"You can always count on Americans to do the right thing — after they've tried everything else."
“You cannot enjoy economic prosperity and a well-educated workforce without paying attention to health and wellness. Children are a great place to focus energy and resources for a better future. We really don’t have a choice.
— Lisa Harrison, Granville Vance Public Health director
The dream of Richard Nixon, Ronald Reagan, Bob Dole, Newt Gingrich and Mitt Romney has now been realized. Their solution — their idea for universal health care has been passed by both houses, signed by the president and upheld twice now by the Supreme Court. Yes, they call it Obamacare. Yes, they strangely call it socialism. But yes, it was their idea.
Over the past three years, Triangle North Healthcare Foundation has been transitioning from its previous role as a fundraising organization under the Maria Parham hospital umbrella to a broader, more impactful position as a grant-making foundation for the region.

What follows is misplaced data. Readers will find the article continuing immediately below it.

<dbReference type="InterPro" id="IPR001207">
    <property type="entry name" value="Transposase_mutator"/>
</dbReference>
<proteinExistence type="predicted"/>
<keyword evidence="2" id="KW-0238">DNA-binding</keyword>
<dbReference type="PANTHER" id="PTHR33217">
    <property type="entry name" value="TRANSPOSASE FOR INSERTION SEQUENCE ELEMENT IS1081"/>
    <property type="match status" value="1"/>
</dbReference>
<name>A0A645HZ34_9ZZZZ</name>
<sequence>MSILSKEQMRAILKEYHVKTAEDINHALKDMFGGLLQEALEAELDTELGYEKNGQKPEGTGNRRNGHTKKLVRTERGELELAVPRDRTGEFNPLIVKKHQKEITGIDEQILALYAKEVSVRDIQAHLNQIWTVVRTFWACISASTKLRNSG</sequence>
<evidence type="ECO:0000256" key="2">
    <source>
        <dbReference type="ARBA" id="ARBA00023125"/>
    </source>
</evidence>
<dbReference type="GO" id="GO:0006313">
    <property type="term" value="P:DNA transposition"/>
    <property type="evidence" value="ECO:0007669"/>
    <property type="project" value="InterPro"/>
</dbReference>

West Oxford Elementary School teacher Lesley Arthur’s fifth-graders created something wonderful and insightful that will help others when they made a video about bullying.
Thrive in North Carolina, the website of the Economic Development Partnership of North Carolina, delivers a powerful message about education in our state. It boasts of the quality of the state’s three education systems — K-12, community colleges and universities — as a compelling rationale for businesses to expand in or relocate to North Carolina.
Community members gathered in Oxford on Tuesday night to pray together and remember the nine people slain June 17 at Emanuel African Methodist Episcopal Church in Charleston, South Carolina, one of many held in recent days throughout our nation.
It promises to be a long hot summer in the Legislative Building in Raleigh as House and Senate leaders try to come up with a final budget agreement for the next two years with hundreds of millions of dollars and dozens of policy issues in dispute between the two chambers’ spending plans.
In nearly three decades of writing a syndicated column on North Carolina politics and government, I’ve always received reader response. Back in the day, I’d get an occasional phone call or personal letter, but most of the response came in the form of letters to the editor. The reader would typically praise a point I made or criticize it. Only rarely would there be an emotional outburst or personal attack.